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Learn to Read Greek: Textbook, Part 1 Paperback – 15 August 2011
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About the Author
- Publisher : *Yale University Press; 1st edition (15 August 2011)
- Language : English
- Paperback : 384 pages
- ISBN-10 : 030011589X
- ISBN-13 : 978-0300115895
- Dimensions : 21.59 x 1.59 x 27.94 cm
- Best Sellers Rank: 323,078 in Books (See Top 100 in Books)
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Subject matter has no introductory narrative to frame in mind material that is plopped before the reader, rendering it floating and ungraspable. The reader must strive to make up for the care the Writers did not take. Subsequent “Observations” are terse and obtuse.
Uses “lunate sigma” (c instead of σ, ς) in reading exercises of every other chapter. This is annoying. I have renamed it the “lunatic sigma”.
Synopses of verb conjugations only indicate a single voice (eg 3rd singular), rendering the synopsis significantly less useful. (virtually useless)
I find it misses the high level cohering explanations of the various topics that tie them up into a cohesive unit. D.A.B does an excellent job of this.
Too few chapters, therefore amount of material in chapters is too large. Chapter 12 in volume 2 is ridiculous. Formatting is very poor. In chapter Greek-English comparisons are poor and few. Far far too many post chapter readings. By the time you get to them the material of the large chapters is foggy. They become burdensome. This space would be far better utilized by providing valuable greek-english comparisons at the spot within the chapters, And there would still be plenty of opportunity for culling of readings. Time spent in overcoming these issues would be much better spent absorbing the material.
An alternative/ancillary learning resource, if not a reference or primary learning source. Don't start here.
I purchased it, and I must say I've been very happy with it as an independent learner. The workbook is absolutely necessary, and while it did not come with an answer key, I simply contacted the author and an e-mail with the attached answer key arrived the next day.
Overall, very happy as an independent learner and would highly recommend it.
and generous 'Learn to Read' texts. They are adult,
demanding, and effective. In order to get the job
done they are also enchantingly at odds with current
ways: With nary a whiff of regret expressed by the
authors, we are simply sent forth to memorize a
mountain of detail. We must read about men dying
for glory and country because those men did that.
And no matter how stifling the very concept of
grammar evidently appears to some progressive souls
nowadays, we simply have to accomodate here the
subtleties of the 'second aorist participle middle'
in just such traditional terms, else we do not
proceed. [Well, even us arch-traditionalists do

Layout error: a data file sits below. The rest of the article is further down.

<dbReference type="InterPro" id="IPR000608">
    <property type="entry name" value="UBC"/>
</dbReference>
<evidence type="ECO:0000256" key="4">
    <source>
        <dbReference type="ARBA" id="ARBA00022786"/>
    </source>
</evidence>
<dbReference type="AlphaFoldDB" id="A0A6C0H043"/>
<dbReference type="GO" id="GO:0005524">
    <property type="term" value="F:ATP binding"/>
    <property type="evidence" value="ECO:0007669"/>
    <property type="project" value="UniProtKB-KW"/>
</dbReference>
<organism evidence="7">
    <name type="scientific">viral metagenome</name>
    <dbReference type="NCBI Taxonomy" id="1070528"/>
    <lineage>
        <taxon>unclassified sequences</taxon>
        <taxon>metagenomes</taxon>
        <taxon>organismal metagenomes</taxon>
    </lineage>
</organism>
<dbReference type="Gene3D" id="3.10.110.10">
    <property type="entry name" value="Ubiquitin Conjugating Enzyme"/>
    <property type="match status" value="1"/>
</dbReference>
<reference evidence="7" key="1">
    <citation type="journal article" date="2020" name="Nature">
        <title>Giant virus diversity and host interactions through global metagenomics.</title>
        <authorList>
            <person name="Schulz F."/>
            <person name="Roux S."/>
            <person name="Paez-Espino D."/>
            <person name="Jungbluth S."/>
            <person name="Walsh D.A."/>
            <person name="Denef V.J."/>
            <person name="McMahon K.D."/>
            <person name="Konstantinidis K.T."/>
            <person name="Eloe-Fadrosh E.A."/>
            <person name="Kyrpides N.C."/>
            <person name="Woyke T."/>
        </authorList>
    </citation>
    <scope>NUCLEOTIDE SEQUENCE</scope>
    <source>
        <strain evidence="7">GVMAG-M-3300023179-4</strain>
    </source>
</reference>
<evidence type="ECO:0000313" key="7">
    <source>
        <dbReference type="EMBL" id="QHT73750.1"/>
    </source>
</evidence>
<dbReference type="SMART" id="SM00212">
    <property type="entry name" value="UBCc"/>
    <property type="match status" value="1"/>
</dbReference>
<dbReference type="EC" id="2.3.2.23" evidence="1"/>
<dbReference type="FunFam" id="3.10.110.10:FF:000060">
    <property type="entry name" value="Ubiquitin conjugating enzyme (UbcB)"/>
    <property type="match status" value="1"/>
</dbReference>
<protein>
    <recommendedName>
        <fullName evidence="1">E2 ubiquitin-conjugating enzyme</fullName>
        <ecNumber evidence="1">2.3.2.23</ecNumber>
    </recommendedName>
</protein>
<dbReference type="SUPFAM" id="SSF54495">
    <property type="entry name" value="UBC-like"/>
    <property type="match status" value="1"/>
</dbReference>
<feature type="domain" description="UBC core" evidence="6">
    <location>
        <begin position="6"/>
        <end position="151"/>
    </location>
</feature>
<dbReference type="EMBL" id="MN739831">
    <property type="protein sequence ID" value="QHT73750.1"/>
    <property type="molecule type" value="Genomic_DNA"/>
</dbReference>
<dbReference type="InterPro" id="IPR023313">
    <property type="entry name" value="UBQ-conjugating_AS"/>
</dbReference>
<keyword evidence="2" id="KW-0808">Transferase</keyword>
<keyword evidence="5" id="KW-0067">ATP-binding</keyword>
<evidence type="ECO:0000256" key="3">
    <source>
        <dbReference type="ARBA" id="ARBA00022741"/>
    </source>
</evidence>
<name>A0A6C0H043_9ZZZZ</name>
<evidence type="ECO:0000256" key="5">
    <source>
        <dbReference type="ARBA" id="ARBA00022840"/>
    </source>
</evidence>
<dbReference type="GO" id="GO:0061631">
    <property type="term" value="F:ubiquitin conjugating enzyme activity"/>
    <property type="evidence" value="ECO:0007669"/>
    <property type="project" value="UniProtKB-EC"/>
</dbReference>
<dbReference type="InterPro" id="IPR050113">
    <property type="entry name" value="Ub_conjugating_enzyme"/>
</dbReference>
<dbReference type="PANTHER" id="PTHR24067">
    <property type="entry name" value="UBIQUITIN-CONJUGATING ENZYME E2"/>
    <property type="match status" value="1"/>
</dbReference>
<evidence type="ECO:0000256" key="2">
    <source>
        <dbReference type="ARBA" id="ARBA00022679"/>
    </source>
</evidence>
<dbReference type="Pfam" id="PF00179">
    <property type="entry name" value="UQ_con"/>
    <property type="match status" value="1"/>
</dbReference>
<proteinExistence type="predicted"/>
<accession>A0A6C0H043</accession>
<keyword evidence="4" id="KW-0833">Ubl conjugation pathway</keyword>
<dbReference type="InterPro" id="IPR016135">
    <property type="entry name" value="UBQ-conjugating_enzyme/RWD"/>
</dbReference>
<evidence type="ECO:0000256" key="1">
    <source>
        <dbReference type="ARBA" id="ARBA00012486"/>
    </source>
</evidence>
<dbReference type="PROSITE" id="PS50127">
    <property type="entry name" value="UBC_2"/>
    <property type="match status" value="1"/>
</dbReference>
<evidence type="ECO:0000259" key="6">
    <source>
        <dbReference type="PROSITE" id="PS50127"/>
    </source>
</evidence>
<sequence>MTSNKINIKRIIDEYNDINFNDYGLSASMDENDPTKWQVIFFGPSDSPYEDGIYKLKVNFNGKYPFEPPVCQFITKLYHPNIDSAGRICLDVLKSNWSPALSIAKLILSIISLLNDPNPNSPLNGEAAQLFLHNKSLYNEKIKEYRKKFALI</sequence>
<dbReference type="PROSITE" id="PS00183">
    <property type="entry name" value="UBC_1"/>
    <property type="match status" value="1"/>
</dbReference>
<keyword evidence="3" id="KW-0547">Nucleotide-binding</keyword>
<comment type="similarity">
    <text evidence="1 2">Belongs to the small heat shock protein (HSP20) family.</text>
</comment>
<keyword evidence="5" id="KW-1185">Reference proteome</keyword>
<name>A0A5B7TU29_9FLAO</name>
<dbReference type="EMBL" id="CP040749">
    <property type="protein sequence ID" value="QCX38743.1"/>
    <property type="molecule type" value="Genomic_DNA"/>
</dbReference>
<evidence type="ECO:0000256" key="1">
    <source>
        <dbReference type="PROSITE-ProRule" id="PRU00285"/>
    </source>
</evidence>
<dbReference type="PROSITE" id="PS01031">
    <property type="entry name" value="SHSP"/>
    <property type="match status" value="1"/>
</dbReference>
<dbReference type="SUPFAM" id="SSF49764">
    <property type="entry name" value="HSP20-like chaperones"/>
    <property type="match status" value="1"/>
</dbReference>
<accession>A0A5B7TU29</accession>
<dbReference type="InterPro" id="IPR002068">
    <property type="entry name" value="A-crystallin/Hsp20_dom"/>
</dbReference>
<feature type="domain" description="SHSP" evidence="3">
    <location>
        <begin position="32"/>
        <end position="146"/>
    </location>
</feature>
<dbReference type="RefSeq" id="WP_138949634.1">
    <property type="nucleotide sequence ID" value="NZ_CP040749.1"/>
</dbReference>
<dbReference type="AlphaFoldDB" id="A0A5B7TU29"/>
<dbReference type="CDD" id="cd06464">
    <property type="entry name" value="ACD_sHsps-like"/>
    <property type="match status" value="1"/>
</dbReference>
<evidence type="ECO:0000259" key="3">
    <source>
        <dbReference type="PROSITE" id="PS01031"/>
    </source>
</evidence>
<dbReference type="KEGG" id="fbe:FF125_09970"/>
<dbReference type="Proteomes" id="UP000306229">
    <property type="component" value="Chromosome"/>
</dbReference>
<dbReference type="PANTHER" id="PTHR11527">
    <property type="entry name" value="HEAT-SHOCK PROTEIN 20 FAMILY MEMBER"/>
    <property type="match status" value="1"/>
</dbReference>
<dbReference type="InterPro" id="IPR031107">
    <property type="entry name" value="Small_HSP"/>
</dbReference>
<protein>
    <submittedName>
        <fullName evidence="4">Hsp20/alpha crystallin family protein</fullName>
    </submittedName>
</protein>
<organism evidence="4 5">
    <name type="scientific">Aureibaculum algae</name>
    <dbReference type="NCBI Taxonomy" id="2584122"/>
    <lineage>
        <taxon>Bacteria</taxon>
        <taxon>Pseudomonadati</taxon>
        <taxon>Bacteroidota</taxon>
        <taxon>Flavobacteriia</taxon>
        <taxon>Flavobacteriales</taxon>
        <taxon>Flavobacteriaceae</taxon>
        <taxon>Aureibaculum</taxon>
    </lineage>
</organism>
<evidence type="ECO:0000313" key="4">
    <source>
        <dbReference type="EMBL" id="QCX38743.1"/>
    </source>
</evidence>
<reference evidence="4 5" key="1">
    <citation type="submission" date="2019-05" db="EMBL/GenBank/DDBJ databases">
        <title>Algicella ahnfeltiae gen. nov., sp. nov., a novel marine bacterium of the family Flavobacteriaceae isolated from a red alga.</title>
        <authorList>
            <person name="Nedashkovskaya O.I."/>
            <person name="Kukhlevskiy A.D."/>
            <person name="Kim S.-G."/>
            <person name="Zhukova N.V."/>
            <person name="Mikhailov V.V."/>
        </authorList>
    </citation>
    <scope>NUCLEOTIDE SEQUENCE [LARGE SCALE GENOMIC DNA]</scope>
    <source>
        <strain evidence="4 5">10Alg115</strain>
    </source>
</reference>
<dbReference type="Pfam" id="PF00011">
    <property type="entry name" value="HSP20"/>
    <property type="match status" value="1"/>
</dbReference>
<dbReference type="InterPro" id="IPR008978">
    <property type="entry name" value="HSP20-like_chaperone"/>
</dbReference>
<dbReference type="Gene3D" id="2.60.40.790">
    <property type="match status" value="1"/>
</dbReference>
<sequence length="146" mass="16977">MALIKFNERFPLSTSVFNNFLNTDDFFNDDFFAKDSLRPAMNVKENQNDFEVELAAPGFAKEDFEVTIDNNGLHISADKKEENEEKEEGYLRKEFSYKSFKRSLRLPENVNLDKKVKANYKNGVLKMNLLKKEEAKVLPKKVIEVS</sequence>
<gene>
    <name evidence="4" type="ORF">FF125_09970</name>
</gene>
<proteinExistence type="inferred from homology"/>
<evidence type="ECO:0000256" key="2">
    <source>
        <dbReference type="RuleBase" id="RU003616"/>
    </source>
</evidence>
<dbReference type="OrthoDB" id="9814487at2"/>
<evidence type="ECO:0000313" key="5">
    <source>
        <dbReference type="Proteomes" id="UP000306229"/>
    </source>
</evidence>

make occasional accomodation to more modern takes.
The so-called present & aorist stems of the text
are for me and others the durative & punctile stems,
respectively, aspect terms, and so the names of the
corresponding infinitives, participles, and subjunctives
are thus adjusted. Homer aside, if a so-called 'aorist'
form does not take augment, it ceases to be aorist.
So punct.subj, punct.inf, and punct.part they become.
There are advantages, as one soon sees.]
A huge whack of honest work comes with these books--
some 1400 pp of workbook drill amounting to months
of crucial work if we want real results. There are no
space-wasting diversions, not even pictures, except
for the lovely covers. These books, all excellent
physical productions, are as pleasing in appearance
as we can ask for within current desktop-publishing
technology. We are spared the puerilities that make
some recent works in the field thoroughly unamenable
to some of us: no dorky cartoons, no color, no sundry
cutesiness, no PC bowdlerizing. But to say all these
happy things is not really why I'm writing:
I am moved to write here in response to the 'Answer Key'
issue for the out-of-class learner. I too work at home
alone with this set of books, both the Greek and the
Latin. I came to them with negligible experience with
these languages. While I've reached the 4/5 mark in
the first Greek workbook and have nearly finished the
second of the Latins, I do not miss an answer key in
the slightest. Indeed, if one were available, I should
shun it at this early stage of learning, and for a very
simple reason: I would start looking things up in it.
There is much to be said for the 'Aha' moment when a
sentence that has stumped us for a long time suddenly
falls into sense, and we wonder what our problem had
been before. Answer Keys to hand deprive us of too
many delicious 'Aha' moments, and they lead to even
more twinges of regret when we had to peek needlessly.
If someone were about to give away the essential clue
to one of my still-unresolved translation exercises,
I'd run out of the room with fingers in my ears. Yes,
my workbooks to date are dotted with many a slip and
error and infelicity, but my early mistakes are now
jumping out at me. The fine paper in the workbooks,
not a minor feature, can handle a great deal of erasing.
Thanks for your time.